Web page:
With the first release they are limiting the controllers to one or two (HA option) but their storage system is capable of clustering together many more, maybe even up to 8-controllers using the Infiniband back end.

Each storage shelf provides 5.5TB of raw storage using 2.5″ 256GB MLC SSDs.  It looks like each controller can handle up to 2-storage shelfs with the HA (dual controller option) supporting 4 drive shelfs for up to 22TB of raw storage.

Pure Storage Performance

Although these numbers are not independently verified, the company says a single controller (with 1-storage shelf) they can do 200K sustained 4K random read IOPS, 2GB/sec bandwidth, 140K sustained write IOPS, or 500MB/s of write bandwidth.  A dual controller system (with 2-storage shelfs) can achieve 300K random read IOPS, 3GB/sec bandwidth, 180K write IOPS or 1GB/sec of write bandwidth.  They also claim that they can do all this IO with an under 1 msec. latency.

One of the things they pride themselves on is consistent performance.  They have built their storage such that they can deliver this consistent performance even under load conditions.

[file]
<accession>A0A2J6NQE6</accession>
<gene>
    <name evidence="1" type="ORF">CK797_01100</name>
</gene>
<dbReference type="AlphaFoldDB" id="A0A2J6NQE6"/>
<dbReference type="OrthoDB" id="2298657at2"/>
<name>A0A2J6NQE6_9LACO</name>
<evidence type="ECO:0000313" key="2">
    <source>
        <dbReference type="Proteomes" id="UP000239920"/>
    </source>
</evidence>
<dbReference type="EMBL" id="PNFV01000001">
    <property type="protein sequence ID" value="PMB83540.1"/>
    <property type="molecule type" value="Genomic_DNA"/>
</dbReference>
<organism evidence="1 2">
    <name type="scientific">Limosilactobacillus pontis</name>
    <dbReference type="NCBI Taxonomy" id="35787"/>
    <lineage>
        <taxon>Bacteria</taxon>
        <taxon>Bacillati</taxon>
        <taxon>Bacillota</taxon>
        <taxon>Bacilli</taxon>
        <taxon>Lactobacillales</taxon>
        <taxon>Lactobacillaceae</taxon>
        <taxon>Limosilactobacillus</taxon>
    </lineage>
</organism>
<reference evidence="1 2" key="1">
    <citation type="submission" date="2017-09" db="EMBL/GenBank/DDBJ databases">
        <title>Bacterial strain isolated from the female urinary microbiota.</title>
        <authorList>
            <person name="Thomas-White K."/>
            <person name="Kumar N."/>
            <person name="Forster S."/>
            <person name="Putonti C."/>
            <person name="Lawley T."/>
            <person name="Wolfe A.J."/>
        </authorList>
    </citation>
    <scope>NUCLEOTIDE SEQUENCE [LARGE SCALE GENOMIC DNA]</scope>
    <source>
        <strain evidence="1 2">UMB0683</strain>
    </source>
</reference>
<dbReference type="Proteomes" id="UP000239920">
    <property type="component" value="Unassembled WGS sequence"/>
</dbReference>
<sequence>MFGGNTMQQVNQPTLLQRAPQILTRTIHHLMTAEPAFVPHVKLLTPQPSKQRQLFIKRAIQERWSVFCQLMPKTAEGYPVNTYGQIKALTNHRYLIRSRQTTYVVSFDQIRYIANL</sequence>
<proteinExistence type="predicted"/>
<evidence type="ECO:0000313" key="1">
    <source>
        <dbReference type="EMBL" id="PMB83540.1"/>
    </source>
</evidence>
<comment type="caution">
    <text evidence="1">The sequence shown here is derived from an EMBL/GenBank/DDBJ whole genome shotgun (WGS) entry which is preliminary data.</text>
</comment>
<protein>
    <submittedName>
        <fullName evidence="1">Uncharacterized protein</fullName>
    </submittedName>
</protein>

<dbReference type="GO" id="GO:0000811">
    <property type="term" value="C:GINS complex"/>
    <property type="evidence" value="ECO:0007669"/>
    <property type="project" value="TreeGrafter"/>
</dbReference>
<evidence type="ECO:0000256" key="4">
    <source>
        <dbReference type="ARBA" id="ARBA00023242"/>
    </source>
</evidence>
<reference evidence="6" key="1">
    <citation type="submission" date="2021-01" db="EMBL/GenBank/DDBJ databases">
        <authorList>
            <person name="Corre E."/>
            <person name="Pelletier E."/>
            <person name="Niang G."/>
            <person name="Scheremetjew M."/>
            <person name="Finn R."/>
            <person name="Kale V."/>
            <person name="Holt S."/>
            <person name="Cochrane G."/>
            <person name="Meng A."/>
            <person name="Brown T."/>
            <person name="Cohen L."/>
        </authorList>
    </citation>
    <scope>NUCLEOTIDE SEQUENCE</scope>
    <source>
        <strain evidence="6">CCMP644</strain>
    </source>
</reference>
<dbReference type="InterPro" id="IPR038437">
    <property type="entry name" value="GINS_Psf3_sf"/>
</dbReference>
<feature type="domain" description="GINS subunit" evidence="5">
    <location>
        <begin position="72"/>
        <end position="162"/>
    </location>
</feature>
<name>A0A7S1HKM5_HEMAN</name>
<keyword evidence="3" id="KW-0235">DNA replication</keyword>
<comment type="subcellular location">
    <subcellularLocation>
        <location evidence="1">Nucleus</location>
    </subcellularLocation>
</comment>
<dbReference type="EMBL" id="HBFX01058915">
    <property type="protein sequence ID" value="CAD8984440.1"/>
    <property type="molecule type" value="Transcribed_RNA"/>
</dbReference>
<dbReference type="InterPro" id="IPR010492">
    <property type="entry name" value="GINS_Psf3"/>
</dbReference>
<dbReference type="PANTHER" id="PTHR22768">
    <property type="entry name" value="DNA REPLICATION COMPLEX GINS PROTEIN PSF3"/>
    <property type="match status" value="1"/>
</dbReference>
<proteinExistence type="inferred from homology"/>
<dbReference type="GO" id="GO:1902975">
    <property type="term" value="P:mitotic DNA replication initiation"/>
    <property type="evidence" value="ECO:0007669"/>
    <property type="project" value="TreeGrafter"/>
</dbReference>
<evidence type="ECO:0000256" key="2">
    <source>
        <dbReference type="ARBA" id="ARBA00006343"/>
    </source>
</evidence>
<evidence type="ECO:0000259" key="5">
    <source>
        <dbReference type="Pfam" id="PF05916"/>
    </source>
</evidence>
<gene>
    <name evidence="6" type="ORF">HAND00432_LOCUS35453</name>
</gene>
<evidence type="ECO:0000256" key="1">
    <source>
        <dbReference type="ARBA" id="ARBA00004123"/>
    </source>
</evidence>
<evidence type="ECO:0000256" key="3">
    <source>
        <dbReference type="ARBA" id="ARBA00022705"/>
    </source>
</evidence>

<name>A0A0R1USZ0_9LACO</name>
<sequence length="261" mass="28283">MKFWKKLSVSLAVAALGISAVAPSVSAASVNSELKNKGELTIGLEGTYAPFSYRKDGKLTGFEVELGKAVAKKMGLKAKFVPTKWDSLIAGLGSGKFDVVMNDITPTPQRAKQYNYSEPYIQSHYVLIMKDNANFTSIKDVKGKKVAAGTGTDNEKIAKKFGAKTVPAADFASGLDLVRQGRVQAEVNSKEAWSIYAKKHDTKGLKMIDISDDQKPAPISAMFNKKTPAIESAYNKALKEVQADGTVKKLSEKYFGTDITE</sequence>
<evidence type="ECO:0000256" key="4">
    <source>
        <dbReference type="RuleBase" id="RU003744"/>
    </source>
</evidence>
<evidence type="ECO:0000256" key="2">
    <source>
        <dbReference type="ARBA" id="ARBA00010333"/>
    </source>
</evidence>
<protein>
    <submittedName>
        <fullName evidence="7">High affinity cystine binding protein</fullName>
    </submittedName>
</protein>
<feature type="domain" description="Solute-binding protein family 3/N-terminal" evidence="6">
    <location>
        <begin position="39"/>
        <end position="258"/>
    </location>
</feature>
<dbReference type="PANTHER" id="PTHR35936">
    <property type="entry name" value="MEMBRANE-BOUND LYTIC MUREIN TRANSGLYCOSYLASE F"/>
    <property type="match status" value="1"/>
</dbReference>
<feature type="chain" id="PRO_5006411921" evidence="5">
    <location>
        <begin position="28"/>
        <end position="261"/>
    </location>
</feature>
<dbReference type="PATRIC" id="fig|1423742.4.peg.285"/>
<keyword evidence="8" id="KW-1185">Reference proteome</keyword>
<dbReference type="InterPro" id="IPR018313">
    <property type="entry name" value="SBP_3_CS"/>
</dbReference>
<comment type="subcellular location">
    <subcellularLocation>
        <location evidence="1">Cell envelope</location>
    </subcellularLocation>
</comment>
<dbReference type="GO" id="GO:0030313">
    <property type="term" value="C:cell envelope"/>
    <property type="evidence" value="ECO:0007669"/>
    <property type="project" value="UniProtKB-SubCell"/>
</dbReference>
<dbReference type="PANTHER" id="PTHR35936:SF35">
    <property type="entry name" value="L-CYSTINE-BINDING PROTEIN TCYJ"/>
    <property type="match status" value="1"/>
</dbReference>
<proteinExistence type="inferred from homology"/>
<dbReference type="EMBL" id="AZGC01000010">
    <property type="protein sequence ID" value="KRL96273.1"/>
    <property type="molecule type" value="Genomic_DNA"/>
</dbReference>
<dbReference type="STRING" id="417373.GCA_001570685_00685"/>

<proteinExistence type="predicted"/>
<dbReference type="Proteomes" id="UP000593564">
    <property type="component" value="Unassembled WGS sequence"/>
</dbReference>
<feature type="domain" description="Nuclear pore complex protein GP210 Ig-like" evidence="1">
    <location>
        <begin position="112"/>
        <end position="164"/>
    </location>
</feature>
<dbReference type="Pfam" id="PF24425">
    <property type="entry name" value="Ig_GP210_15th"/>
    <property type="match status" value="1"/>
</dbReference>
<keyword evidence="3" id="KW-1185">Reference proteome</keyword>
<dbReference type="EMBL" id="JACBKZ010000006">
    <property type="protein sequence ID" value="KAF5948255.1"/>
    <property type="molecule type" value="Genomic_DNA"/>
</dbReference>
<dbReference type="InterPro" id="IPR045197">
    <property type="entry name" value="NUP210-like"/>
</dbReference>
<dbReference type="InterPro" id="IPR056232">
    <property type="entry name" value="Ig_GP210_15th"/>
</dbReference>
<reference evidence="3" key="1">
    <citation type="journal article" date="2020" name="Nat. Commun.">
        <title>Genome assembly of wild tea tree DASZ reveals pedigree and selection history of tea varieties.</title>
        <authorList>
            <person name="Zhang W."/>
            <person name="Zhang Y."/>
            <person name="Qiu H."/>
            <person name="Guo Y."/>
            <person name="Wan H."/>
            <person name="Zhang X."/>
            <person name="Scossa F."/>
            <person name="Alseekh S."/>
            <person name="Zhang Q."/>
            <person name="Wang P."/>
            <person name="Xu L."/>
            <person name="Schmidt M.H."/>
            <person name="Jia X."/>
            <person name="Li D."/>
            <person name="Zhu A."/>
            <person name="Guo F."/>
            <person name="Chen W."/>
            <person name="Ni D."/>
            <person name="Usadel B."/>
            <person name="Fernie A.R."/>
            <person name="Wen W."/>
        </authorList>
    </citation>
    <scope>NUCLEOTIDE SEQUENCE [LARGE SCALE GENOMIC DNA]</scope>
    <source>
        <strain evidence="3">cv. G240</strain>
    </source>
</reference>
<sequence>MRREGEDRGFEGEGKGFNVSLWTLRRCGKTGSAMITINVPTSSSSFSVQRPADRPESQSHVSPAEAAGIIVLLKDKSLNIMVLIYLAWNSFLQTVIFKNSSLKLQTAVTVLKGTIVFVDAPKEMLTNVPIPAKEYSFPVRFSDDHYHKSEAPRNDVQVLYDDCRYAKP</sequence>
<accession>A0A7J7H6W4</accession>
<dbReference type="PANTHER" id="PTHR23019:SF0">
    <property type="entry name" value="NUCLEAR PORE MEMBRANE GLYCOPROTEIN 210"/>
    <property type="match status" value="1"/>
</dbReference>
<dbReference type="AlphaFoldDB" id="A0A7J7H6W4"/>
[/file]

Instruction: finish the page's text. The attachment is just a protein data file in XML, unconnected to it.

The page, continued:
Given the amount of SSDs in their system this isn’t screaming performance but is certainly up there with many enterprise class systems sporting over 1000 disks.  The random write performance is not bad considering this is MLC.  On the other hand the sequential write bandwidth is probably their weakest spec and reflects their use of MLC flash.

Purity software

One key to Pure Storage (and SolidFire for that matter) is their use of inline data compression and deduplication. By using these techniques and basing their system storage on MLC, Pure Storage believes they can close the price gap between disk and SSD storage systems.

The problems with data reduction technologies is that not all environments can benefit from them and they both require lots of CPU power to perform well.  Pure Storage believes they have the horsepower (with 12 cores per controller) to support these services and are focusing their sales activities on those (VMware, Oracle, and SQL server) environments which have historically proven to be good candidates for data reduction.